Why? Frazier and Snyder tried to explain the effect with a bit of emotional economics. The sports spectator might be seen as a hedonistic animal, they argued, always out to maximize her excitement. So long as she’s not beholden to any one team for sentimental reasons—she’s a life-long Royals fan, perhaps—then she’ll choose her rooting interest based on a rational calculation of costs and benefits. Since a close game provides more entertainment than one that’s lopsided, the self-interested fan might, for example, choose to support whichever team happens to be behind on the scoreboard. That’s what I did in the Final Four: Instead of pulling for one side or the other, I hoped the game would go into triple overtime. When the underdog role is more firmly established, there’s a tendency to gamble your emotions on the team that’s most likely to reward you with a stirring victory. For Frazier and Snyder, that means betting on the underdog: If the underdog wins, it’s the greatest feeling in the world. And if they lose—well, you kind of knew that would happen all along.
But let’s give this a closer look. In effect, Frazier and Snyder are saying that the expected value of a bet on an underdog—its average payoff in raw, chest-bumping excitement—will always be higher than the expected value of a bet on the favorite. In other words, if you multiplied the odds of an underdog victory by the amount of pleasure it would produce, you’d end up with a higher number. Let’s say the odds against the Giants beating the Patriots in Super Bowl XLII was 4-to-1. In Frazier and Snyder’s scenario, it would only have made sense for the hedonistic sports fan with no prior loyalties to pull for the Giants if he could anticipate that it would be more than four times as gratifying to see the Giants triumph than see the Patriots do the same. But to assume that an upset would confer such dazzling, disproportionate joy begs the main question: What makes the underdog so wonderful to begin with?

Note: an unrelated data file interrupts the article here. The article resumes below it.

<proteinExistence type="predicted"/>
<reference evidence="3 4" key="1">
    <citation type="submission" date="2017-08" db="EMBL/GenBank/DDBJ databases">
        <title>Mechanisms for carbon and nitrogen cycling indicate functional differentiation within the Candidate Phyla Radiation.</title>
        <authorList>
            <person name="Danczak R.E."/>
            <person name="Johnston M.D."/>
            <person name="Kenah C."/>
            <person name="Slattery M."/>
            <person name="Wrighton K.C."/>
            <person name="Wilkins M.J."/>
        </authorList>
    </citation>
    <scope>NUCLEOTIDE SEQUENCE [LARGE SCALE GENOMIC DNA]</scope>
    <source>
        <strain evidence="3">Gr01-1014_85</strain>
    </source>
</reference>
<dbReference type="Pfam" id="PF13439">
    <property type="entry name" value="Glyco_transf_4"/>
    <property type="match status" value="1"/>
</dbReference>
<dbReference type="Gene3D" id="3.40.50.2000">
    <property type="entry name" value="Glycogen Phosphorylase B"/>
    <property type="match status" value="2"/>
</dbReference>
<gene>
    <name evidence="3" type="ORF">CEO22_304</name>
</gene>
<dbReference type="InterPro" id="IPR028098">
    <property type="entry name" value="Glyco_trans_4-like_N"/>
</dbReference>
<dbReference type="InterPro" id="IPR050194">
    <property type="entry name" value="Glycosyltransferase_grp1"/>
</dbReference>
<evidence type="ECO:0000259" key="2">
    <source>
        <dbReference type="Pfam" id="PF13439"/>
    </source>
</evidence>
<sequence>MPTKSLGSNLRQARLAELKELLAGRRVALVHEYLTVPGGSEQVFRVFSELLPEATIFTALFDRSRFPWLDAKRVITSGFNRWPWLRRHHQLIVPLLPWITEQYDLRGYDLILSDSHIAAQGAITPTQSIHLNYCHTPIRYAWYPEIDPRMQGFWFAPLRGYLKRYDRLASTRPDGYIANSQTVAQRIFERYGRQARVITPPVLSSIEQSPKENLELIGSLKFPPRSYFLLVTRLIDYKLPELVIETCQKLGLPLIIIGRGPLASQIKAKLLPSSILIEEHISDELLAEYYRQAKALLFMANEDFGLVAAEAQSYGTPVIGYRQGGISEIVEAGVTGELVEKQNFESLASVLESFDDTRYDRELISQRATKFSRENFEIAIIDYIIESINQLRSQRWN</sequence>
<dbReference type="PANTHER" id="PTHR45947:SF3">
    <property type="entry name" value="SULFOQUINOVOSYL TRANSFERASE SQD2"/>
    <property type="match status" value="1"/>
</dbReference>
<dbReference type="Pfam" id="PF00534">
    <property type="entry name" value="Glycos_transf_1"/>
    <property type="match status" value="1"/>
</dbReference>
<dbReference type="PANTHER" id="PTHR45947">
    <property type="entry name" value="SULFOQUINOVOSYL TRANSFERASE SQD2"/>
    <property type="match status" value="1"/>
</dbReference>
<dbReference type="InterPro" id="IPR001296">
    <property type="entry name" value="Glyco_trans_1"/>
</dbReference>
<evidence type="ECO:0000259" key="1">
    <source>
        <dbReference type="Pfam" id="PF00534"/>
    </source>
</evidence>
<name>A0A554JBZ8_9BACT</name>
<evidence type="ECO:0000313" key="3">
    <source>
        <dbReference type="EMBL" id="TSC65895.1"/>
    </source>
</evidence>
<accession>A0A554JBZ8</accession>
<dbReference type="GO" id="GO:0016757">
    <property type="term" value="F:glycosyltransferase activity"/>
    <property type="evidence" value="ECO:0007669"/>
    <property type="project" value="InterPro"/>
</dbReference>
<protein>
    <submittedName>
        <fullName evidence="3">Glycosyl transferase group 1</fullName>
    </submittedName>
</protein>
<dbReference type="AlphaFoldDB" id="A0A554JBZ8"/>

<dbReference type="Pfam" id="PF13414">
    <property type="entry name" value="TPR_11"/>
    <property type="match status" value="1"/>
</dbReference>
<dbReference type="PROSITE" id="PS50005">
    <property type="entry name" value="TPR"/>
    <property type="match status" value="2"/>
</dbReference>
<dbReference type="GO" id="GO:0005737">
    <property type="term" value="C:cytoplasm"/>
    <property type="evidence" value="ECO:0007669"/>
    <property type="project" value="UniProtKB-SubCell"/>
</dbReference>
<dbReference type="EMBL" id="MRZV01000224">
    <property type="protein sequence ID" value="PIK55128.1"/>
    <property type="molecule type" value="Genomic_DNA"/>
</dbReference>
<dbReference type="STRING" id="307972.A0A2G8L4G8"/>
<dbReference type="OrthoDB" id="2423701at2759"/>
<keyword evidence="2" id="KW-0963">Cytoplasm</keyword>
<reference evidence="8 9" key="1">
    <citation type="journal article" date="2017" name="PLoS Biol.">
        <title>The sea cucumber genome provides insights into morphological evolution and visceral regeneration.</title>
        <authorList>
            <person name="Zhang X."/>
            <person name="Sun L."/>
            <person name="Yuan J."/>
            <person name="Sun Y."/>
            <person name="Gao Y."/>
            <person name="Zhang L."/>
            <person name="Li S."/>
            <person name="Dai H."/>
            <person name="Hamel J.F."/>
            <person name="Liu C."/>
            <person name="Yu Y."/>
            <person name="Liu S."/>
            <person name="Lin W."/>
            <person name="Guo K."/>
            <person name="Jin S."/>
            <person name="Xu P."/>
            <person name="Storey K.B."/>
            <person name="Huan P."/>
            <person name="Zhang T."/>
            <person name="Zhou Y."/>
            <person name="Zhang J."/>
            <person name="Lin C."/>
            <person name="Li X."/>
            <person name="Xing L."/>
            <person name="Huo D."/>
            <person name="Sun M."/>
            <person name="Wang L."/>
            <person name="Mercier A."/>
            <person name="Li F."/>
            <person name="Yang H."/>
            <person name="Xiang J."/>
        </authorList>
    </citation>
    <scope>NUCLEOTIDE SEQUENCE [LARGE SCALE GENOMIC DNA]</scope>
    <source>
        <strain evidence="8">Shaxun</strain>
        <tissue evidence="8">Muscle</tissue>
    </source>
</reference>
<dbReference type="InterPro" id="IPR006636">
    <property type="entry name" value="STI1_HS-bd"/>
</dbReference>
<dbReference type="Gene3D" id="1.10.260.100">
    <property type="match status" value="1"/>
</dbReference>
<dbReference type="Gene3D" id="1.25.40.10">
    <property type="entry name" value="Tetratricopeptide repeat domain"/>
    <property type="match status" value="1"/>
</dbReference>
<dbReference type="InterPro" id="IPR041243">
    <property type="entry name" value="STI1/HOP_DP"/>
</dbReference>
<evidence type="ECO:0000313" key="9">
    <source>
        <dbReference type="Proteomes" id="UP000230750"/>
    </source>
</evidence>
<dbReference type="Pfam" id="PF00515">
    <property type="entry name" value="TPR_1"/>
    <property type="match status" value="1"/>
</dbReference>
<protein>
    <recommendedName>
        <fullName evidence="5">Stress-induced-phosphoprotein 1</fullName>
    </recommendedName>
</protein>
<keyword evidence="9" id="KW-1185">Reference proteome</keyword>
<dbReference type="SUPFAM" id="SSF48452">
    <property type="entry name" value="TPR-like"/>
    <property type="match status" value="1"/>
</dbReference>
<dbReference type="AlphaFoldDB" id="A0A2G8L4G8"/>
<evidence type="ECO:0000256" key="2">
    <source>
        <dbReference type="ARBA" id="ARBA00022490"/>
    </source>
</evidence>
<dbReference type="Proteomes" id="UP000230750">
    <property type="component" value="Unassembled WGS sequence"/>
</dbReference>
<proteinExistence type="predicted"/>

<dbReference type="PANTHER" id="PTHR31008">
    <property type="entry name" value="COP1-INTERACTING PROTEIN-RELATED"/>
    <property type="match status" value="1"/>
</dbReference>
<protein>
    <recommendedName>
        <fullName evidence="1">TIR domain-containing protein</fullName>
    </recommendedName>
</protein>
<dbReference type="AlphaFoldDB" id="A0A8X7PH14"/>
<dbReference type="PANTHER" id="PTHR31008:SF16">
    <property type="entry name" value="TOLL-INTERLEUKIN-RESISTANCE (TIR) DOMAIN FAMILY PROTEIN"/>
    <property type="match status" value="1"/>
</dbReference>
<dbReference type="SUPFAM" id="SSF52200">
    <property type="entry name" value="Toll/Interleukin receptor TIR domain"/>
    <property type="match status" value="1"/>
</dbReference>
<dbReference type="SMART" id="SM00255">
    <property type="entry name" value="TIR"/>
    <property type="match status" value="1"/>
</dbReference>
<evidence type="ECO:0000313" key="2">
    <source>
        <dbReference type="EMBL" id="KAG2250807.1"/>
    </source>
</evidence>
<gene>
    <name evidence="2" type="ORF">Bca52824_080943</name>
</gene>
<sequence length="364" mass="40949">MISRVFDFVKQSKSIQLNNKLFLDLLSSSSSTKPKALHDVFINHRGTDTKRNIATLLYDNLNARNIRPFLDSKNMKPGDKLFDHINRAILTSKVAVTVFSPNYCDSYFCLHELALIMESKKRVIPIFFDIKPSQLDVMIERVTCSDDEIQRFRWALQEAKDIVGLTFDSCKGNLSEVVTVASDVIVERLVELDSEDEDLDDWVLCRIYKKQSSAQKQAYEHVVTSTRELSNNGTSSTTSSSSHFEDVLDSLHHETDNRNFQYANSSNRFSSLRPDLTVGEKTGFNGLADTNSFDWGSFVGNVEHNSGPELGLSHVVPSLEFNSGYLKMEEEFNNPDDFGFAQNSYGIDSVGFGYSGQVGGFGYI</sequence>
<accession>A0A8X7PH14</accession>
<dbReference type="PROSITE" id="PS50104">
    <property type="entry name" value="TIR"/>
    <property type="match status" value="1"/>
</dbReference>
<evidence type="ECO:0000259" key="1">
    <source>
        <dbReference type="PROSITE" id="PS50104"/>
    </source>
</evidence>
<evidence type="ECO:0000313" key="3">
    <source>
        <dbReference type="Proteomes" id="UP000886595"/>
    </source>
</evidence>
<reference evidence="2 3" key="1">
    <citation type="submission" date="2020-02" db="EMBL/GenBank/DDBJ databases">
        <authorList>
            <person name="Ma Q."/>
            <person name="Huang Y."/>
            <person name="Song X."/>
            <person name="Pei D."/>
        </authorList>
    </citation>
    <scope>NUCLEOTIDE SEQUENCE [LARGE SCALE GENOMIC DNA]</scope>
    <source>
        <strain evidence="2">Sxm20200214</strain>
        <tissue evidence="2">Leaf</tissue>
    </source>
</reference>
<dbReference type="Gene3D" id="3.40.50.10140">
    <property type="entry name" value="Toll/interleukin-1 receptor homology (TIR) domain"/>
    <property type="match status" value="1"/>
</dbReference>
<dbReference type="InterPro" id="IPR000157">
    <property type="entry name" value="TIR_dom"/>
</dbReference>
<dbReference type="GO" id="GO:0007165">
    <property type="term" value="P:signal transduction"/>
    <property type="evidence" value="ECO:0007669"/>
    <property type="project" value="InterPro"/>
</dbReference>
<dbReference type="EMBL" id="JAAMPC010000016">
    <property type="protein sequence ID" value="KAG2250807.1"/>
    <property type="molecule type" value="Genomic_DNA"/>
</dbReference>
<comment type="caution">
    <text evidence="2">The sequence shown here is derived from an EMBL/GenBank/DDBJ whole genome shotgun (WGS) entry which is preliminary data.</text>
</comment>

HERE’S AN ALTERNATIVE to Frazier and Snyder’s utilitarian model. Let’s assume the pleasure of an upset is exactly proportional to its odds: If Butler were half as likely as Duke to win the NCAA championship, then a Bulldogs victory would feel twice as good. But now imagine that we have all convinced ourselves, for one reason or another, that Butler had some hidden advantage that didn’t show up in the Vegas betting line. Maybe it was the team’s unbreakable heart or its selfless coach. If we gave our own inflated odds to the underdog but expected the reward would be undiminished, then betting on the long shot would make rational sense.
Researchers have found evidence for exactly this phenomenon—called the “favorite-long-shot bias”—at the horse track. One recent study that compiled stats from some 6 million American horse races showed a steep drop-off in the return on winning bets as the odds against those bets increased. In other words, bettors were throwing money at the underdogs and underbidding on the favorites. That, the authors argue, is because we tend to overestimate the long shots’ chances.